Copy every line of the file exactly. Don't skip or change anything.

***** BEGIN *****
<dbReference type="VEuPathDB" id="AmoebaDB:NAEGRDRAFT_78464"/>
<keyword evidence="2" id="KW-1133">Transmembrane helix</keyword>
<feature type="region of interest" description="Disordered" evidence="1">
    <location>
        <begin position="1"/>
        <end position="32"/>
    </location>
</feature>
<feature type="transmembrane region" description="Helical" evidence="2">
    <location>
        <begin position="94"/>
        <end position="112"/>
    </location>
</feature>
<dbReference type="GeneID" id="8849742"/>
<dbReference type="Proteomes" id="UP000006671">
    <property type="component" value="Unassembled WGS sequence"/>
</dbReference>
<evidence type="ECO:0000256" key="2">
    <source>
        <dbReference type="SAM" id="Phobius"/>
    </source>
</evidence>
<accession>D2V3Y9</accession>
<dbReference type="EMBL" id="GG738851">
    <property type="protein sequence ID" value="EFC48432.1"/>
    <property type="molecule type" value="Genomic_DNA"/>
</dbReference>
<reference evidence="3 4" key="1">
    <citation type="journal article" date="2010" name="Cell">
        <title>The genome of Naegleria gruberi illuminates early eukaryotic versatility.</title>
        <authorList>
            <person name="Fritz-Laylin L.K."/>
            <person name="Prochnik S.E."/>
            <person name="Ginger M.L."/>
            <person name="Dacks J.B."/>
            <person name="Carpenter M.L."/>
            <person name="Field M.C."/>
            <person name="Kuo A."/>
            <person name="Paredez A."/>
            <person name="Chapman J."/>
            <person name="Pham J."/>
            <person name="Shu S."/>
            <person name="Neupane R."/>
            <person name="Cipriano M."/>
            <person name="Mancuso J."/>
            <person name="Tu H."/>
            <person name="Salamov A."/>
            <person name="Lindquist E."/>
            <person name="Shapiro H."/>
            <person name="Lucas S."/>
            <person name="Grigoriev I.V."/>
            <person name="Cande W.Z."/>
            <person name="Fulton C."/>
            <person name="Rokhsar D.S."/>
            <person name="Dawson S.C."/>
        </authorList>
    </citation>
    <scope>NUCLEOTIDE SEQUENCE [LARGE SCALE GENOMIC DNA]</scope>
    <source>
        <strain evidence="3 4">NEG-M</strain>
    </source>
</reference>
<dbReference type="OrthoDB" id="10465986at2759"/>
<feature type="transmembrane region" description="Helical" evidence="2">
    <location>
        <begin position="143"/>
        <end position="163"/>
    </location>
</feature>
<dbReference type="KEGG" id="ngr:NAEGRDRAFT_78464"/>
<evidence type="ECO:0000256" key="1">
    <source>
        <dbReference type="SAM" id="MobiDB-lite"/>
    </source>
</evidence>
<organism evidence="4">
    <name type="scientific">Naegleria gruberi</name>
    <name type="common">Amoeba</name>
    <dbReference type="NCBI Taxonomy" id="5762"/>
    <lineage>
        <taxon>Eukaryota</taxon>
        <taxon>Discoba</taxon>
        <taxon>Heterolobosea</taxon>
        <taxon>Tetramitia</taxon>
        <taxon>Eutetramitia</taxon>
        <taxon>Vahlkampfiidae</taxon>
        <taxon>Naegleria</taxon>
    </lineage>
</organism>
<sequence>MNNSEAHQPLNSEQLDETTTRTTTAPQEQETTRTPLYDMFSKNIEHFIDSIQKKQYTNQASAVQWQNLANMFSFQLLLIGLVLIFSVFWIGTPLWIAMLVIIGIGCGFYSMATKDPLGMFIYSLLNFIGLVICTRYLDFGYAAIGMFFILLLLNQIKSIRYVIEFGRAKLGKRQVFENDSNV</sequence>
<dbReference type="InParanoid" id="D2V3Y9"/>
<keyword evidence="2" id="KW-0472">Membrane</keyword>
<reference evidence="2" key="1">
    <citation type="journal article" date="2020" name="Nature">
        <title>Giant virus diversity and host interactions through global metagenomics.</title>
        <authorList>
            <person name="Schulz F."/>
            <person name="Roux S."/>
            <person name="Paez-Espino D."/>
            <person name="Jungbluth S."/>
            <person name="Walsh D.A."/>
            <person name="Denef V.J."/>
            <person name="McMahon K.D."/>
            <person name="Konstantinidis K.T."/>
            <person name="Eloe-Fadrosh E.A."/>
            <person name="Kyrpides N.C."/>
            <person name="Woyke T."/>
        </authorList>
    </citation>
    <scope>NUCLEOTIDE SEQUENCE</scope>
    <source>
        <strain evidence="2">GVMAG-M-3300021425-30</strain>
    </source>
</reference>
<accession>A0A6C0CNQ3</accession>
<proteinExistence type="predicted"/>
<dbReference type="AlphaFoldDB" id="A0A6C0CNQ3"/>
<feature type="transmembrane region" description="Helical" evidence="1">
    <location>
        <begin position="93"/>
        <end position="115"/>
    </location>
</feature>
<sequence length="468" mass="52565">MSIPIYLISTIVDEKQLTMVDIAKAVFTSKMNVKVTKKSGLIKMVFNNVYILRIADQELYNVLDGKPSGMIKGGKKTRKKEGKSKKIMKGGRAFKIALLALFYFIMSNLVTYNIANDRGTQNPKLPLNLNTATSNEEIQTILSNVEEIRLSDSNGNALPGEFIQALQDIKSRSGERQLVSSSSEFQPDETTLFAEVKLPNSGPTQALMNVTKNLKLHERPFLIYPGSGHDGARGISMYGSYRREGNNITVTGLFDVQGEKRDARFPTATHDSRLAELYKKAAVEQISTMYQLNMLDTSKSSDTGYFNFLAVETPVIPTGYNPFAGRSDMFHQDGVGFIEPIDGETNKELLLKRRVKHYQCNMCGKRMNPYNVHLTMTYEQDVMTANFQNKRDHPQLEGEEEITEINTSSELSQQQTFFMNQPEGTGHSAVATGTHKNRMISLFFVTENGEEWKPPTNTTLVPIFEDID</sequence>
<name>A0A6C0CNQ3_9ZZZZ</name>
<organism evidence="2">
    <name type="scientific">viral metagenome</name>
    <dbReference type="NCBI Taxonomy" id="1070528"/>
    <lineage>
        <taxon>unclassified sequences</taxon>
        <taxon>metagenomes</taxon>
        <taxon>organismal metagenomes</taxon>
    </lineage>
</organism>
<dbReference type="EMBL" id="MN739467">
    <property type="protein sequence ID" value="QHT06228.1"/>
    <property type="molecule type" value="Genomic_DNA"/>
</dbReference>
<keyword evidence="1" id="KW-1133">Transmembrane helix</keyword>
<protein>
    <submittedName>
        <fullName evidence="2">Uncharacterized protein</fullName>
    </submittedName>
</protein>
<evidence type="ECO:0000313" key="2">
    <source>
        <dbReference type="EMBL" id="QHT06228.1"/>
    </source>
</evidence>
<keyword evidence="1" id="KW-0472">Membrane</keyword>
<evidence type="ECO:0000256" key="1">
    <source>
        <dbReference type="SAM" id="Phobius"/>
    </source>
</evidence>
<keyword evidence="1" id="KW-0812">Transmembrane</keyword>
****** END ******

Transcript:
<dbReference type="VEuPathDB" id="AmoebaDB:NAEGRDRAFT_78464"/>
<keyword evidence="2" id="KW-1133">Transmembrane helix</keyword>
<feature type="region of interest" description="Disordered" evidence="1">
    <location>
        <begin position="1"/>
        <end position="32"/>
    </location>
</feature>
<feature type="transmembrane region" description="Helical" evidence="2">
    <location>
        <begin position="94"/>
        <end position="112"/>
    </location>
</feature>
<dbReference type="GeneID" id="8849742"/>
<dbReference type="Proteomes" id="UP000006671">
    <property type="component" value="Unassembled WGS sequence"/>
</dbReference>
<evidence type="ECO:0000256" key="2">
    <source>
        <dbReference type="SAM" id="Phobius"/>
    </source>
</evidence>
<accession>D2V3Y9</accession>
<dbReference type="EMBL" id="GG738851">
    <property type="protein sequence ID" value="EFC48432.1"/>
    <property type="molecule type" value="Genomic_DNA"/>
</dbReference>
<reference evidence="3 4" key="1">
    <citation type="journal article" date="2010" name="Cell">
        <title>The genome of Naegleria gruberi illuminates early eukaryotic versatility.</title>
        <authorList>
            <person name="Fritz-Laylin L.K."/>
            <person name="Prochnik S.E."/>
            <person name="Ginger M.L."/>
            <person name="Dacks J.B."/>
            <person name="Carpenter M.L."/>
            <person name="Field M.C."/>
            <person name="Kuo A."/>
            <person name="Paredez A."/>
            <person name="Chapman J."/>
            <person name="Pham J."/>
            <person name="Shu S."/>
            <person name="Neupane R."/>
            <person name="Cipriano M."/>
            <person name="Mancuso J."/>
            <person name="Tu H."/>
            <person name="Salamov A."/>
            <person name="Lindquist E."/>
            <person name="Shapiro H."/>
            <person name="Lucas S."/>
            <person name="Grigoriev I.V."/>
            <person name="Cande W.Z."/>
            <person name="Fulton C."/>
            <person name="Rokhsar D.S."/>
            <person name="Dawson S.C."/>
        </authorList>
    </citation>
    <scope>NUCLEOTIDE SEQUENCE [LARGE SCALE GENOMIC DNA]</scope>
    <source>
        <strain evidence="3 4">NEG-M</strain>
    </source>
</reference>
<dbReference type="OrthoDB" id="10465986at2759"/>
<feature type="transmembrane region" description="Helical" evidence="2">
    <location>
        <begin position="143"/>
        <end position="163"/>
    </location>
</feature>
<dbReference type="KEGG" id="ngr:NAEGRDRAFT_78464"/>
<evidence type="ECO:0000256" key="1">
    <source>
        <dbReference type="SAM" id="MobiDB-lite"/>
    </source>
</evidence>
<organism evidence="4">
    <name type="scientific">Naegleria gruberi</name>
    <name type="common">Amoeba</name>
    <dbReference type="NCBI Taxonomy" id="5762"/>
    <lineage>
        <taxon>Eukaryota</taxon>
        <taxon>Discoba</taxon>
        <taxon>Heterolobosea</taxon>
        <taxon>Tetramitia</taxon>
        <taxon>Eutetramitia</taxon>
        <taxon>Vahlkampfiidae</taxon>
        <taxon>Naegleria</taxon>
    </lineage>
</organism>
<sequence>MNNSEAHQPLNSEQLDETTTRTTTAPQEQETTRTPLYDMFSKNIEHFIDSIQKKQYTNQASAVQWQNLANMFSFQLLLIGLVLIFSVFWIGTPLWIAMLVIIGIGCGFYSMATKDPLGMFIYSLLNFIGLVICTRYLDFGYAAIGMFFILLLLNQIKSIRYVIEFGRAKLGKRQVFENDSNV</sequence>
<dbReference type="InParanoid" id="D2V3Y9"/>
<keyword evidence="2" id="KW-0472">Membrane</keyword>
<reference evidence="2" key="1">
    <citation type="journal article" date="2020" name="Nature">
        <title>Giant virus diversity and host interactions through global metagenomics.</title>
        <authorList>
            <person name="Schulz F."/>
            <person name="Roux S."/>
            <person name="Paez-Espino D."/>
            <person name="Jungbluth S."/>
            <person name="Walsh D.A."/>
            <person name="Denef V.J."/>
            <person name="McMahon K.D."/>
            <person name="Konstantinidis K.T."/>
            <person name="Eloe-Fadrosh E.A."/>
            <person name="Kyrpides N.C."/>
            <person name="Woyke T."/>
        </authorList>
    </citation>
    <scope>NUCLEOTIDE SEQUENCE</scope>
    <source>
        <strain evidence="2">GVMAG-M-3300021425-30</strain>
    </source>
</reference>
<accession>A0A6C0CNQ3</accession>
<proteinExistence type="predicted"/>
<dbReference type="AlphaFoldDB" id="A0A6C0CNQ3"/>
<feature type="transmembrane region" description="Helical" evidence="1">
    <location>
        <begin position="93"/>
        <end position="115"/>
    </location>
</feature>
<sequence length="468" mass="52565">MSIPIYLISTIVDEKQLTMVDIAKAVFTSKMNVKVTKKSGLIKMVFNNVYILRIADQELYNVLDGKPSGMIKGGKKTRKKEGKSKKIMKGGRAFKIALLALFYFIMSNLVTYNIANDRGTQNPKLPLNLNTATSNEEIQTILSNVEEIRLSDSNGNALPGEFIQALQDIKSRSGERQLVSSSSEFQPDETTLFAEVKLPNSGPTQALMNVTKNLKLHERPFLIYPGSGHDGARGISMYGSYRREGNNITVTGLFDVQGEKRDARFPTATHDSRLAELYKKAAVEQISTMYQLNMLDTSKSSDTGYFNFLAVETPVIPTGYNPFAGRSDMFHQDGVGFIEPIDGETNKELLLKRRVKHYQCNMCGKRMNPYNVHLTMTYEQDVMTANFQNKRDHPQLEGEEEITEINTSSELSQQQTFFMNQPEGTGHSAVATGTHKNRMISLFFVTENGEEWKPPTNTTLVPIFEDID</sequence>
<name>A0A6C0CNQ3_9ZZZZ</name>
<organism evidence="2">
    <name type="scientific">viral metagenome</name>
    <dbReference type="NCBI Taxonomy" id="1070528"/>
    <lineage>
        <taxon>unclassified sequences</taxon>
        <taxon>metagenomes</taxon>
        <taxon>organismal metagenomes</taxon>
    </lineage>
</organism>
<dbReference type="EMBL" id="MN739467">
    <property type="protein sequence ID" value="QHT06228.1"/>
    <property type="molecule type" value="Genomic_DNA"/>
</dbReference>
<keyword evidence="1" id="KW-1133">Transmembrane helix</keyword>
<protein>
    <submittedName>
        <fullName evidence="2">Uncharacterized protein</fullName>
    </submittedName>
</protein>
<evidence type="ECO:0000313" key="2">
    <source>
        <dbReference type="EMBL" id="QHT06228.1"/>
    </source>
</evidence>
<keyword evidence="1" id="KW-0472">Membrane</keyword>
<evidence type="ECO:0000256" key="1">
    <source>
        <dbReference type="SAM" id="Phobius"/>
    </source>
</evidence>
<keyword evidence="1" id="KW-0812">Transmembrane</keyword>